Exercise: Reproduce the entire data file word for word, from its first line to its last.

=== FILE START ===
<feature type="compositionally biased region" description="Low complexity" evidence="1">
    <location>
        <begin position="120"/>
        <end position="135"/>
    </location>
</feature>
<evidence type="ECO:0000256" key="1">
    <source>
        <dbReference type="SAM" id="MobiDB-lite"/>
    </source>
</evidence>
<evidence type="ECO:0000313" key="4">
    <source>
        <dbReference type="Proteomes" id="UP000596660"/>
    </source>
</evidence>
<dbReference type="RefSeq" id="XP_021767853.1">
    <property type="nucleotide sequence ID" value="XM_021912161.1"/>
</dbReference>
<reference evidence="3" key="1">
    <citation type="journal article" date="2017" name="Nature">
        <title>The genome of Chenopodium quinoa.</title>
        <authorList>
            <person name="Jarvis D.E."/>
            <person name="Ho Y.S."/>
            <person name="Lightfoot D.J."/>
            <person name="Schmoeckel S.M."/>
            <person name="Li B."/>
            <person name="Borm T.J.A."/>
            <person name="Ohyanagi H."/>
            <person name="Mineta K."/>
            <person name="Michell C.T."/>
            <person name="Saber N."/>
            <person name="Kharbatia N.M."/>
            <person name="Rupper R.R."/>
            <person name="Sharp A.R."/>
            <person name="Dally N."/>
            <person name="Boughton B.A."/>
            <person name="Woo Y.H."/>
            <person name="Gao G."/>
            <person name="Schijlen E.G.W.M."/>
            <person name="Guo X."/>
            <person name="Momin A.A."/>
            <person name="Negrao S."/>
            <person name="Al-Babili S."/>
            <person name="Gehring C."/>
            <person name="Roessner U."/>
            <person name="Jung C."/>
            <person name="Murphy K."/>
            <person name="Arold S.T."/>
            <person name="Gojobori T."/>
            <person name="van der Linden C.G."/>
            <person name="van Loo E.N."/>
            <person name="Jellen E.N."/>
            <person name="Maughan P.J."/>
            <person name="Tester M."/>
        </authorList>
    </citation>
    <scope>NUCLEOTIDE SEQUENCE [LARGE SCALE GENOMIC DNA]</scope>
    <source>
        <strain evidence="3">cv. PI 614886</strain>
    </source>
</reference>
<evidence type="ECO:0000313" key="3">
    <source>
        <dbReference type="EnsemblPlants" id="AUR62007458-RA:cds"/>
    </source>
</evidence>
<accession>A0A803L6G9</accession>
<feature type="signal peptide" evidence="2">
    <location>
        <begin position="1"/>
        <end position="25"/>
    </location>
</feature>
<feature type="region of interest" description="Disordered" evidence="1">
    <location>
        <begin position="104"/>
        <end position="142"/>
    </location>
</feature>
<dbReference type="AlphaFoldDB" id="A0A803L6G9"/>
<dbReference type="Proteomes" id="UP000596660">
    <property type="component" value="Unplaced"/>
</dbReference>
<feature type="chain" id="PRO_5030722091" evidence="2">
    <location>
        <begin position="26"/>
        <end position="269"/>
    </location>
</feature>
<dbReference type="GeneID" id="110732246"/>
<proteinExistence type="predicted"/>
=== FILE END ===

<feature type="compositionally biased region" description="Low complexity" evidence="1">
    <location>
        <begin position="120"/>
        <end position="135"/>
    </location>
</feature>
<evidence type="ECO:0000256" key="1">
    <source>
        <dbReference type="SAM" id="MobiDB-lite"/>
    </source>
</evidence>
<evidence type="ECO:0000313" key="4">
    <source>
        <dbReference type="Proteomes" id="UP000596660"/>
    </source>
</evidence>
<dbReference type="RefSeq" id="XP_021767853.1">
    <property type="nucleotide sequence ID" value="XM_021912161.1"/>
</dbReference>
<reference evidence="3" key="1">
    <citation type="journal article" date="2017" name="Nature">
        <title>The genome of Chenopodium quinoa.</title>
        <authorList>
            <person name="Jarvis D.E."/>
            <person name="Ho Y.S."/>
            <person name="Lightfoot D.J."/>
            <person name="Schmoeckel S.M."/>
            <person name="Li B."/>
            <person name="Borm T.J.A."/>
            <person name="Ohyanagi H."/>
            <person name="Mineta K."/>
            <person name="Michell C.T."/>
            <person name="Saber N."/>
            <person name="Kharbatia N.M."/>
            <person name="Rupper R.R."/>
            <person name="Sharp A.R."/>
            <person name="Dally N."/>
            <person name="Boughton B.A."/>
            <person name="Woo Y.H."/>
            <person name="Gao G."/>
            <person name="Schijlen E.G.W.M."/>
            <person name="Guo X."/>
            <person name="Momin A.A."/>
            <person name="Negrao S."/>
            <person name="Al-Babili S."/>
            <person name="Gehring C."/>
            <person name="Roessner U."/>
            <person name="Jung C."/>
            <person name="Murphy K."/>
            <person name="Arold S.T."/>
            <person name="Gojobori T."/>
            <person name="van der Linden C.G."/>
            <person name="van Loo E.N."/>
            <person name="Jellen E.N."/>
            <person name="Maughan P.J."/>
            <person name="Tester M."/>
        </authorList>
    </citation>
    <scope>NUCLEOTIDE SEQUENCE [LARGE SCALE GENOMIC DNA]</scope>
    <source>
        <strain evidence="3">cv. PI 614886</strain>
    </source>
</reference>
<evidence type="ECO:0000313" key="3">
    <source>
        <dbReference type="EnsemblPlants" id="AUR62007458-RA:cds"/>
    </source>
</evidence>
<accession>A0A803L6G9</accession>
<feature type="signal peptide" evidence="2">
    <location>
        <begin position="1"/>
        <end position="25"/>
    </location>
</feature>
<feature type="region of interest" description="Disordered" evidence="1">
    <location>
        <begin position="104"/>
        <end position="142"/>
    </location>
</feature>
<dbReference type="AlphaFoldDB" id="A0A803L6G9"/>
<dbReference type="Proteomes" id="UP000596660">
    <property type="component" value="Unplaced"/>
</dbReference>
<feature type="chain" id="PRO_5030722091" evidence="2">
    <location>
        <begin position="26"/>
        <end position="269"/>
    </location>
</feature>
<dbReference type="GeneID" id="110732246"/>
<proteinExistence type="predicted"/>